Chinese assailant of two tiny children, seems rather to lead to occupations
the offspring of Mr. and Mis. Gus that are lazy and disreputable. She
Cordes, had to bo allowed to depart has taken up her abode with a noto
under a nolle prosequi owing to the rious woman and this morning was in
faulty, careless, stupid manner in police court again for "vagrancy."
which the complaint had been drawn. Clem Quinn appeared for tier and Judgo
"I'm getting sick and tired of this Andrade told her to come back Thurs
sort of thing," declared His Honor, day morning. She left the building
"why doesn't somebody that knows to drive home with her fellow lodger
how to draw up these complaints? ' o'er beyond the prison.
And Presecuting Attorney A. M. Brown STILL ANOTHER MARY,
echoed the emphatic sentiments of tlio 1 ,Mary Morris, somewhat Amazonian
court. in structure, besought Deputy Sheriff
It is possible, of course, for the Chi- Rose this morning t'o get out warrants
nese storekeper, Kwong Chong, to be for Young who conducts a Fort street
again complained against, and Gus
Cordes intends to see that it is done, ing that one of the gentlemen had as
but nrtich valuable time and energy saulted her early today, dragging her
lias been wasted owing to the oft-re-
peated incompetence of the mysterious
drafter of complaints. This complaint
was not drawn in the offlce of the City
and County Attorney where such things
might be supposed to originate.
One of Cordes little girls and a small
girl of tlio Chinese got into a scrap
and the Chinese took it upon himself
to visit his anger on the children of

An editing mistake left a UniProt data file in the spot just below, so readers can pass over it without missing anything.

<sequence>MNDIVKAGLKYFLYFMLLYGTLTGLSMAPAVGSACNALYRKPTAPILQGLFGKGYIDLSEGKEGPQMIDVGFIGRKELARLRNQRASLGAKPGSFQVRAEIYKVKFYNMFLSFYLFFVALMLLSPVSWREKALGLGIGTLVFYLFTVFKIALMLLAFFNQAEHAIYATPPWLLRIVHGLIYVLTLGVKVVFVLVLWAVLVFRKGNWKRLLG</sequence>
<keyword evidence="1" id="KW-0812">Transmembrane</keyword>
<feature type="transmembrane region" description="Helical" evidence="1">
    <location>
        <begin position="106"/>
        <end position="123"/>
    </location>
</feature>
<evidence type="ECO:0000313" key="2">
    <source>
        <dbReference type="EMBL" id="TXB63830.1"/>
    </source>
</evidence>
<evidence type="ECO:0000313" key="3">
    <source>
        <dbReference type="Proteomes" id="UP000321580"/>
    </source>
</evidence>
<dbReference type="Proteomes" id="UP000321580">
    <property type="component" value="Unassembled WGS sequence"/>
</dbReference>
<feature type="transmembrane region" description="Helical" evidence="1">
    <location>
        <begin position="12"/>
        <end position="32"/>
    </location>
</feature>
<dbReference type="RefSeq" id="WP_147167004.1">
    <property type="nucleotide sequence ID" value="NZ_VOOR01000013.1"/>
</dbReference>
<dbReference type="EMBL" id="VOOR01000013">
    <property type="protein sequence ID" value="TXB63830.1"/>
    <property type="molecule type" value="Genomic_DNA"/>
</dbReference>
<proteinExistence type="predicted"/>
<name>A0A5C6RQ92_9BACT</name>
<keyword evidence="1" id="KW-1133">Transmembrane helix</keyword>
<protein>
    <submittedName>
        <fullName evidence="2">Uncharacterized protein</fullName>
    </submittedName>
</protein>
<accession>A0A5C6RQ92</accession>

i-Cordes, lifting a boj , hardly more than
a baby, and then throwing him to the
MARY IS WAYWARD.
"Wliat shall she do to be saved?"
is not so much the question in t-
case of "Mrs. John Davis." It is
rather a question ot what shall bo done
for her to save her against her will,
She was dragged from a local Japaneso
resort with another girl sometime ago,
by the police, for "vagrancy," an alio-
gation that covers many things thai
don't look pretty in print. She pro-
mised to bo good nnd to go and live
(Special Correspondence of The Star.)
.WASHINGTON, May 10. Very few
men in the United States Senate ad
mire the scnloj- Senator from Indiana,
but that fact does not disturb Mr. Bcv
eridge in tho slightest degree. On the
contrary he appears to be entirely ob-
livious of slights at the hands of older
Senators, and their coolness towards
him goes uunoticed. Whenover oc
casion offors, some of the- older sen
ators will "take a fall out of Bev
eridge, and all will enjoy it. Not
long since, the Indiana Kenatoc. was
taking part in tho discussion of the
tariff on lead, and advocated a reduc
tion ot tlio Dingley rates. In pursu.
Ing this course, ho ran counter to Sen-
ator Borah of Idaho, who advocated
tho retention ot the Dingley rates,
TENGU JAPAN RICE.
Tho TcncTi Japan Rico, a direct im
port from the fields of Japan which K,
Yamamoto of Hotel street has
recolved, Is considered the best rlco
In Japan. Mr. K. Yamamoto is start
ing a rice mill here and expects a large
At the Park theater tonight will bo
put on a long, featuro film, showing